The most important such tools are the eight Options to be found under the Options menu. The options are in effect ways of filtering the data which is interrogated, allowing us to examine only selected subsets. They fall into three categories. The first two are about data integrity. The 'data source' option is intended to allow users to interrogate only data drawn from certain types of source document. By doing so they limit the data supply and chronological periods of the STN’s trade on which they draw, but are assured of more consistent and comparable data outputs. The 'client data source' does much the same for clients, limiting search queries to clients whose client data came from consistent sources and who hence interacted with the STN in certain ways (eg. by corresponding with them).
The next two options – the ‘edition type’ and ‘client type’ options are intended to root out data distortions stemming from the way business was structured. For example, by excluding STN editions, we can get more consistent bestseller tables, since the STN aspired to sell 100% of their own publications, while they tended to handle only about 10% of anyone else’s editions. The ‘client type’ option allows us to do something similar with clients – for example by excluding the ‘commissioning clients’ who frequently had whole editions printed and despatched to them or their agents in a single place. Such bulk sales probably confuse our picture of sales. Both menus also allow us to examine particular subsets of data, adding nuance and accuracy to certain researches.
The final four options all add to our ability to study data subsets. The first limits by client gender, allowing us to examine whether women in the book trade seem to have acted any differently to men, for example. The others allow us to isolate illegal books, translated works or works printed in a particular language, permitting similar fine analyses.
Other database tools compensate in other ways. The problem of comparing data across time is dealt with by the choice to select ‘comparing percentages of total’ [trade] within a given year rather than ‘raw score’. This allows us to search for trends over time. Equally the choice to examine net sales (sales minus returns) compensates for any distortion due to the relatively high number of returns on some titles. The very existence of this problem had not been foreseen, for Darnton claims that there was no system of returns.
In an ideal world, it would have been nice to allow readers to create their own ‘basket’ of books (or authors, or clients, or places etc.) on which to run ‘query’, ‘map’, ‘rank’ or ‘compare’ functions via the interface.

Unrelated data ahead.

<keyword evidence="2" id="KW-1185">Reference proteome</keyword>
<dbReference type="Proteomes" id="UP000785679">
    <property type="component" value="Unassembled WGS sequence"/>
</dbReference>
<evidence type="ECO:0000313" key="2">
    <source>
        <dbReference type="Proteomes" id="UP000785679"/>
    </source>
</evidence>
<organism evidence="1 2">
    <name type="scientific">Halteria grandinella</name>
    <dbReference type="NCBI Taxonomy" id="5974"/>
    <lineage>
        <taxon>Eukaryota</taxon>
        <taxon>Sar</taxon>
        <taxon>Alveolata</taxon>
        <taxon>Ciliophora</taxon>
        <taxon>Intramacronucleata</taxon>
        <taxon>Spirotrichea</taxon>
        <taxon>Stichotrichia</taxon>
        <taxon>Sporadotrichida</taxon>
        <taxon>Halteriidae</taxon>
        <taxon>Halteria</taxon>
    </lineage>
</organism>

This is certainly something that would be feasible from a technological point of view. However, given the complexity of our data structures and variables involved in many of the existing ways of interrogating the database, our design team felt it would be complex to execute and slow to run. We therefore chose to set this challenge to one side.
For the moment, we hope users will be content with the almost infinite range of options already existing in the interface. But if there is sufficient demand and resources become available, it might be possible to offer this as an upgrade in the future. In the interim, the best solution is to download the SQL version and interrogate that.
The STN database is a database about books and their dissemination across time and space. Its basic building block is single book trade ‘events’ – usually involving the transfer of books, normally by sale or purchase, between the STN and its clients, as recorded in the STN’s account books. There are also events in which no books change hands – stocktakes or the printing of a new edition, for example. Each ‘event’ involves one or more copies of a single edition of a certain work. Such events can be pinpointed to a single day, and related, in most cases, to a particular client in a particular place.
In measuring the volume of the STN’s trade, the FBTEE project assumes that on some basic level, there is some relationship between the dissemination of a book and its significance. However, here it should be noted that to discuss the data in terms of ‘sales’ and ‘purchases’ is somewhat misleading (though in places in our instructional materials and interface we have ourselves used such terms). In fact the database measures the distribution of books by, and supply of books to, the STN. For many ‘events’ we are unaware of the underlying nature of the transaction between the STN and its ‘clients’, because our records do not always give us this information. A book sent out by the STN may be a mail-order sale; but equally it might be a book swapped with a fellow bookseller or sent as a gift or to the censor. Users are therefore encouraged to think in terms of copies ‘distributed’ or ‘received’ rather than ‘bought’ or ‘sold’. Moreover, not all books received were ordered explicitly: some customers requested the STN to send them any new works they printed or acquired.
Advanced users of the STN database need to understand the concept of a ‘superbook’. This is a concept borrowed from the Science in the Victorian Periodical project (SciPer).